And there's nothing to be done about either case once the rot sets in. One either does this: or lets 'em get on with it. You know what they say about crap? It always falls eventually, from its own weight.

                          Love,

                          Caz
                          X
                          Last edited by caz; 05-31-2018, 02:03 AM.
                          "Comedy is simply a funny way of being serious." Peter Ustinov


                          Comment


                          • At the murder scene,at a time before Nichols was killed.I believe I made that plain Fisherman,but if you wish,there were indeed several persons that morning at the murder scene, or within easy reach of the place where she lay.All with acceptable reasons for being there.That Cross appears to have been the first to find Nichols dead is not a circumstance of criminal involvement in her death.No judge or Jury would accept that it was.Certainly responsible police of that time didn't think Cross was her killer.

                            Comment


                            • So you are saying that once we know that a person who was found alone close by a murder victim has geographical ties to another murder spot, that is of no relevance at all to the case? That is of course just wrong - what the police will do is to look for this exact kind of thing when looking for the killer. Of course, it is not something that proves Lechmere a murderer - if that was the case, then anybody having lived near any of the sites or having any ties to them, would be proven murderers by the same token. But it is nevertheless something that ties Lechmere to the murder spot and that can potentially explain the choice of murder site.
                              The course of matters when the police zoom in on somebody to look at him as a possible suspect is to try and backtrack along this persons paths, and when we backtrack along Lechmeres paths, we find that he had ample reason to be aquainted with the Berner Street area, by means of being a long-time resident there. Furthermore, he had reason to visit the area since his motger and daughter lived in 1 Mary Ann Street at the time of the murder, a stone´s throw away.
                              So how this would be irrelevant illudes me and it would certainly illude any person with any sort of knowledge about how to catch a killer.
                              Sorry Fish but this kind of thing goes on in Kennedy conspiracy theory. “And guess who lived 3 streets away? None other than Lee Harvey Oswald’s second cousins dentists best friend! Coincidence....i dont think so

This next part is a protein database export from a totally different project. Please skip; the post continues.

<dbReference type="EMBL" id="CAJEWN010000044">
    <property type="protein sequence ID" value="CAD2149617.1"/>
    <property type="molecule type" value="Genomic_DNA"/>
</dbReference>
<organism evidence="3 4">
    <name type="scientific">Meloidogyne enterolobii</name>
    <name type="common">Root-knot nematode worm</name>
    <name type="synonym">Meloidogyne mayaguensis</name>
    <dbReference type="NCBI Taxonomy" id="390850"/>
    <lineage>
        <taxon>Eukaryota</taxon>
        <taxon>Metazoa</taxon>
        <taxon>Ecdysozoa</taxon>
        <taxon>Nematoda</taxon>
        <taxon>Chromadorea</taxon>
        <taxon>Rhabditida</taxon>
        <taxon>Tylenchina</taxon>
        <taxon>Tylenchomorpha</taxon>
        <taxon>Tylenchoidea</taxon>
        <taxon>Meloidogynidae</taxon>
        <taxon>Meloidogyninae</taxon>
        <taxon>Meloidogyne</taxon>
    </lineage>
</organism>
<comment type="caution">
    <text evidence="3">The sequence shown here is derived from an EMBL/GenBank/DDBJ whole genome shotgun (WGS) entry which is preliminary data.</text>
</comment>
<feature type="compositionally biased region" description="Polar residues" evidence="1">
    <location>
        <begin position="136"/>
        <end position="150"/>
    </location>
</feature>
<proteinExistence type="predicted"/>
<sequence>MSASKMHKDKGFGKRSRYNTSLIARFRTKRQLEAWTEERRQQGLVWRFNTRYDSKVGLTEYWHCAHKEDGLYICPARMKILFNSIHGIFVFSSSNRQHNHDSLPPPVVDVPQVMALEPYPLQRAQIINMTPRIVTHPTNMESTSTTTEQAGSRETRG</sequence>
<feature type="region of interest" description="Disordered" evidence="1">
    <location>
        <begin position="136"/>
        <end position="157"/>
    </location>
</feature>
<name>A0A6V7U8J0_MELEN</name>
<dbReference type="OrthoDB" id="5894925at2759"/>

Im sure that you could ‘connect’ Diemschutz, in some way, to addresses near to the murder sites. Anyone could have had any reason to be anywhere. If hed been seen walking down Dorset Street just after the Kelly murder then we would have something. Until then, just saying that he might have had a reason to be ‘astone’s throw away’ is only slightly more powerful than saying that he could have easily got there because he had legs!

                              I could also add - if ‘ties’ to certain sites are relevent how dumb would a killer have to be to risk this kind of signposting.
                              Last edited by Herlock Sholmes; 05-31-2018, 03:34 AM.
                              Regards

                              Herlock






                              "Crime is common. Logic is rare. Therefore it is upon the logic rather than upon the crime that you should dwell.”

                              Comment


                              • . Legally speaking, Charles Lechmere had a proven opportunity to have been the killer of Nichols. End of discussion.
                                So did Diemschutz with Stride.

                                Davis could have killed Chapman earlier and returned to ‘discover’ the body.

                                Robert Paul could have killed Nichols and then doubled back to ‘discover’ her or to hope that someone else would.

                                McCarthy might have had the proven opportunity to kill Kelly.

                                Maybe. Possibly. Who knows?
                                Regards

                                Herlock






                                "Crime is common. Logic is rare. Therefore it is upon the logic rather than upon the crime that you should dwell.”